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Released: 1982

Genre: Shoot-’em-up

Format reviewed: Atari 8-bit

Publisher: Atari

Developer: Atari

Submitted by: Anthony Staude

Conversion from arcade version.

The aim of the game is to defend the humans against alien attack on a horizontally scrolling wrap-around world.

The graphics are fast, colorful and the scrolling is smooth and flowing. Sound effects are good. Everything you would expect from a good arcade conversion is here.

The only major difference is the control system adopted by the Atari version. Whereas the original arcade had 5 buttons and a joystick, the Atari version uses only the joystick and a single button for firing the graphically impressive laser. There are also controls for the smart bomb.and hyperspace but you tend not to use these as much. (I usually end up using my foot to tap the space bar to activate the smart bombs).

The simplified controls are a blessing as it allows new players to begin enjoying blasting rather than trying to master the original coin-op's un-intuitive, multi-button nightmare. Many arcade players were  put-off by the seemingly complex (at that time) controls.

The Atari 8-bit version's controls are accurate and responsive. Collision detection is good. It's quite satisfying to just zoom around the landscape merrily firing away at the out-gunned aliens as they appear.

The more astute players will learn that the radar plays an important part of the game allowing you to quickly located humans being abducted by the evil aliens. Once a captive is brought up to the top of the screen, you lose one fo your ten humanoids that you were protecting and the alien goes crazy, ferciously making it's way to you with a matching frenzied sound effect. You can try to stop it be accurately shooting just the alien and then swooping down and saving your humanoid from the fall back to earth. If you lose all 10 huamoids, the landscape disappears and you faced with swarms of frenzied aliens.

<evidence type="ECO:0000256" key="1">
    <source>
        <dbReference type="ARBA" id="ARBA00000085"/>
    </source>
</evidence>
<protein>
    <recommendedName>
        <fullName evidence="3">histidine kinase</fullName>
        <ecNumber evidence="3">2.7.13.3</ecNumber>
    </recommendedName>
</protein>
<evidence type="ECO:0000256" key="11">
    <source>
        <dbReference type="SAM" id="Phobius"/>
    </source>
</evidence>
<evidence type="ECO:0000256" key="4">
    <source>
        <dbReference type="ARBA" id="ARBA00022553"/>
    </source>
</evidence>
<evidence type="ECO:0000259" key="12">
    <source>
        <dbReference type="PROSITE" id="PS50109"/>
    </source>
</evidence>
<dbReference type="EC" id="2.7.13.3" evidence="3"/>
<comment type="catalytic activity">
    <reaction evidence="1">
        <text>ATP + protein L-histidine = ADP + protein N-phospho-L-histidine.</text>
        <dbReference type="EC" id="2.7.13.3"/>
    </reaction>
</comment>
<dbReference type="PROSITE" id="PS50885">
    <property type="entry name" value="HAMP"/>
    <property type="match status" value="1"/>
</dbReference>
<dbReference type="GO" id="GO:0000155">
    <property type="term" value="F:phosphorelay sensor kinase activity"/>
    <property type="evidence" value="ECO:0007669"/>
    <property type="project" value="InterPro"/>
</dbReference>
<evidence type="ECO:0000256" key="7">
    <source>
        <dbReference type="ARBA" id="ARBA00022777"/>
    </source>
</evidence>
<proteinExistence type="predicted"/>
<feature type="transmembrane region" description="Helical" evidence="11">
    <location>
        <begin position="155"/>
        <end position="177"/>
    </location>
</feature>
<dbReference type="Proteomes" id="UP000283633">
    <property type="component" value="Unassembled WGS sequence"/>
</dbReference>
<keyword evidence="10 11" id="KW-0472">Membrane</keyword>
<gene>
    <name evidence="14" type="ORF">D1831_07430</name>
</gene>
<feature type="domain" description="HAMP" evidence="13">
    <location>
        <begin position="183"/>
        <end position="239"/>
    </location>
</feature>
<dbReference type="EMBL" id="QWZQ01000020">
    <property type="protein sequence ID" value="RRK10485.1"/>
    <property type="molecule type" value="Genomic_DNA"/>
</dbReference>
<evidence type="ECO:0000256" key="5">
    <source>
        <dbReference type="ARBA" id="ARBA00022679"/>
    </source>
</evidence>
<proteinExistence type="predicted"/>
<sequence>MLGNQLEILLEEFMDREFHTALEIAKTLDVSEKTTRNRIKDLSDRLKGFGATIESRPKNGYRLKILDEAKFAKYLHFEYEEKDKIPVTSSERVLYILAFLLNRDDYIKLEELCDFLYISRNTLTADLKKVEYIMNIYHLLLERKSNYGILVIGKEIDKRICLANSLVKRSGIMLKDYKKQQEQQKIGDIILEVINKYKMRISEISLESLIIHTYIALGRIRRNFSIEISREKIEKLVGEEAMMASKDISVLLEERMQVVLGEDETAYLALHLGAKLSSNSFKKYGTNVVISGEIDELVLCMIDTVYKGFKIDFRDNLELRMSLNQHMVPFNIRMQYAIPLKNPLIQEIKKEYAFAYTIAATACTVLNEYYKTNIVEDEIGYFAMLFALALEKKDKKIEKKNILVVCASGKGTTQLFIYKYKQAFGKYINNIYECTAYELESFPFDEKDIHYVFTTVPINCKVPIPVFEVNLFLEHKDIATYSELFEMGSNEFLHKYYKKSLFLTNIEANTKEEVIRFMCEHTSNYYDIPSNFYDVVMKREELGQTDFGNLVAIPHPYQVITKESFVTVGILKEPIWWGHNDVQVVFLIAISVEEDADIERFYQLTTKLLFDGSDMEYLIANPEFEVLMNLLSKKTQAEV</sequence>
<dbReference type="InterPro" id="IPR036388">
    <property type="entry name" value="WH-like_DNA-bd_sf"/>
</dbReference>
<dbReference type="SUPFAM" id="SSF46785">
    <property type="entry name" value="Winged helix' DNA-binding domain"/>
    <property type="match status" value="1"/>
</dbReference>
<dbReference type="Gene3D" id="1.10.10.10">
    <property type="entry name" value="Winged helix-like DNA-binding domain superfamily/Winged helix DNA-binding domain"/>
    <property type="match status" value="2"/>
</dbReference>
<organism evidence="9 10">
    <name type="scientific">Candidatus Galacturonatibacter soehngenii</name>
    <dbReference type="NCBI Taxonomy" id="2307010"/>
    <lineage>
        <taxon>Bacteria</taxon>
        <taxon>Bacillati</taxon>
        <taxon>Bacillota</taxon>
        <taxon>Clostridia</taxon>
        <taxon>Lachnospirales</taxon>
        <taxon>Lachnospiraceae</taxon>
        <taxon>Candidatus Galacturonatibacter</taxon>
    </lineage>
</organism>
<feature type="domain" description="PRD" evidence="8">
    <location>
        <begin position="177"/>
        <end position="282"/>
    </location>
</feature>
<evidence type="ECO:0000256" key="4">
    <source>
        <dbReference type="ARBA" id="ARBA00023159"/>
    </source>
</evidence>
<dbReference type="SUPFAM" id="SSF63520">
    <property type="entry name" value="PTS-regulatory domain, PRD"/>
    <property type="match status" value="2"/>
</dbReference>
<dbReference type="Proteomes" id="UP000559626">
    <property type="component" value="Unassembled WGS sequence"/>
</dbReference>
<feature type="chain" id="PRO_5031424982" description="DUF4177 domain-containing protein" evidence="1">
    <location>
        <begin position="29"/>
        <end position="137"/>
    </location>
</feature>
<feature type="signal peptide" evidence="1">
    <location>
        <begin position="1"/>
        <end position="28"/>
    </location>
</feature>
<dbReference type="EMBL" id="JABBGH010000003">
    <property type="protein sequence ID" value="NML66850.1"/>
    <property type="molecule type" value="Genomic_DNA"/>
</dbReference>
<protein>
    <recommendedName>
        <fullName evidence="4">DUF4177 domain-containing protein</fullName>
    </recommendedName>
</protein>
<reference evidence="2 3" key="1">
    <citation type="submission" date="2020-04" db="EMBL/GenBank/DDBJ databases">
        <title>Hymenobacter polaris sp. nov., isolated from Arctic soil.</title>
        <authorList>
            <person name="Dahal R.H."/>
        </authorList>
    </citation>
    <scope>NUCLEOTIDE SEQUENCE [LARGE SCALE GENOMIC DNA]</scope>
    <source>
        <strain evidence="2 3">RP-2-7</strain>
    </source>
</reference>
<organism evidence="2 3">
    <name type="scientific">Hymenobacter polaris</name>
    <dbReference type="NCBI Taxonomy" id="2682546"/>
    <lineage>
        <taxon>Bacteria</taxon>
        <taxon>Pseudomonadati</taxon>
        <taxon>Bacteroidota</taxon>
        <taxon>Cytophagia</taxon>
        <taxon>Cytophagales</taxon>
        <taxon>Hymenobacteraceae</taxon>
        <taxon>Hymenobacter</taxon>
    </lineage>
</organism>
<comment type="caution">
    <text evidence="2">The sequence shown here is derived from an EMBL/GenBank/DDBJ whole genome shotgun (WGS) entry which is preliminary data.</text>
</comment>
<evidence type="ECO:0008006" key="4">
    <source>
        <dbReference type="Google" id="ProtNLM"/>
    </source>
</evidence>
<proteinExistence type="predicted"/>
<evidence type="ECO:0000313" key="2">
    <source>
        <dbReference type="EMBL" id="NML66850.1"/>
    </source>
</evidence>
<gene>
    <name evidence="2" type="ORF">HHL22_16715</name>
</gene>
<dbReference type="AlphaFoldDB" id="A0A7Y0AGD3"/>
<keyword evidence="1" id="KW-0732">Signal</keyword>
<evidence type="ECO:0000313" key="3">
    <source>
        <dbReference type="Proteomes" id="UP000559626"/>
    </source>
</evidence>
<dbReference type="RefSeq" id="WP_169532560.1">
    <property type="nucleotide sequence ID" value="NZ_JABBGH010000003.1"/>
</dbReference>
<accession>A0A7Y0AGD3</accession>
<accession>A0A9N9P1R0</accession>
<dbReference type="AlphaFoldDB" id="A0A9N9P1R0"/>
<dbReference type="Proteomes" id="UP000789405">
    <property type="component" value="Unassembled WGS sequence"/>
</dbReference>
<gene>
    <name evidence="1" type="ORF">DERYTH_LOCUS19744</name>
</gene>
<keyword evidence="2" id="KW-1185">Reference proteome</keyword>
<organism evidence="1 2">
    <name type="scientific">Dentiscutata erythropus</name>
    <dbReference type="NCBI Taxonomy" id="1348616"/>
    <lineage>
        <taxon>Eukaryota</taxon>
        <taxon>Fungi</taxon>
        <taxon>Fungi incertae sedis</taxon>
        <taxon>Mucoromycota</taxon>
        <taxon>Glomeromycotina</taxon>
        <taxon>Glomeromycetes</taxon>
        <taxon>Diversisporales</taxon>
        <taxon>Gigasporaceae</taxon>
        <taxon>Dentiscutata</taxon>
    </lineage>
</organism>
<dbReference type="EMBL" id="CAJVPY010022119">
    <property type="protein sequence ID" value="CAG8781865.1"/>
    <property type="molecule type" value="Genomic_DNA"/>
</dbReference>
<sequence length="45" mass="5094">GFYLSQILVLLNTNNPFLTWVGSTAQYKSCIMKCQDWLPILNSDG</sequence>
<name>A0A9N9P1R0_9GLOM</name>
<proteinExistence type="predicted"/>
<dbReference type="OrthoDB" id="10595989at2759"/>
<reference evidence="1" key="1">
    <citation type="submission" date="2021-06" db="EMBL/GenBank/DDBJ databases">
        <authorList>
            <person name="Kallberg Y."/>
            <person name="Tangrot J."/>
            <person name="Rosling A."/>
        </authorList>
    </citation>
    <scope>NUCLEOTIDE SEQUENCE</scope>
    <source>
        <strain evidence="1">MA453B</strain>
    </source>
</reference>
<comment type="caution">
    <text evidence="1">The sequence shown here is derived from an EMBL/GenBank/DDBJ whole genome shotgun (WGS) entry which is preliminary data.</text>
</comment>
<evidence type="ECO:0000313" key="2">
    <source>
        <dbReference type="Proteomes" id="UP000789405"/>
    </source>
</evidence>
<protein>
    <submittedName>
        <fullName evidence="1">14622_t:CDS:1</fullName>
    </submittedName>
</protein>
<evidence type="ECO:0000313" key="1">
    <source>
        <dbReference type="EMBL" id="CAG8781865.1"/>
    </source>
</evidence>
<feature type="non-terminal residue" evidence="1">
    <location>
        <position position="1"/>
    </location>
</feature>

Smart bombs are useful on later levels to wipe out everything on the screen. Replacement bombs are acquired reasonably quickly so don't be scared of using them after all, you can't use them when it's game over.

With difficulty settings and alternating two player supports, it's a great conversion – the best home version of Defender on any 8-bit computer.


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Released: 1980

Genre: Shoot-’em-up

Format reviewed: Colecovision

Publisher: Williams Entertainment

Developer: Eugene Jarvis

Submitted by: Sean O'Neill

Now at the peak of its time, Defender was a star, for videogames but also for pop culture.  Even people who weren't in the gaming scene knew what a "Defender" was.   But done with background and out with my review;  Its a good game, may not have topped others like Space Invaders or the genderless Pac-Man, but it was still a good game.  You played as a ship, which I propose is the "Defender" and you scroll from the screens left and right shoot any enemies in your way.  Considering the other shooters' at the time, Defender was a very original game.  The last time I played this game was on the Midway Arcade Treasures for PS2 (I recommend picking it up, its on GCN and Xbox), but my memory comes from the Colecovision version, which featured more impressive colors ad pixels than in the original… can't really blame them.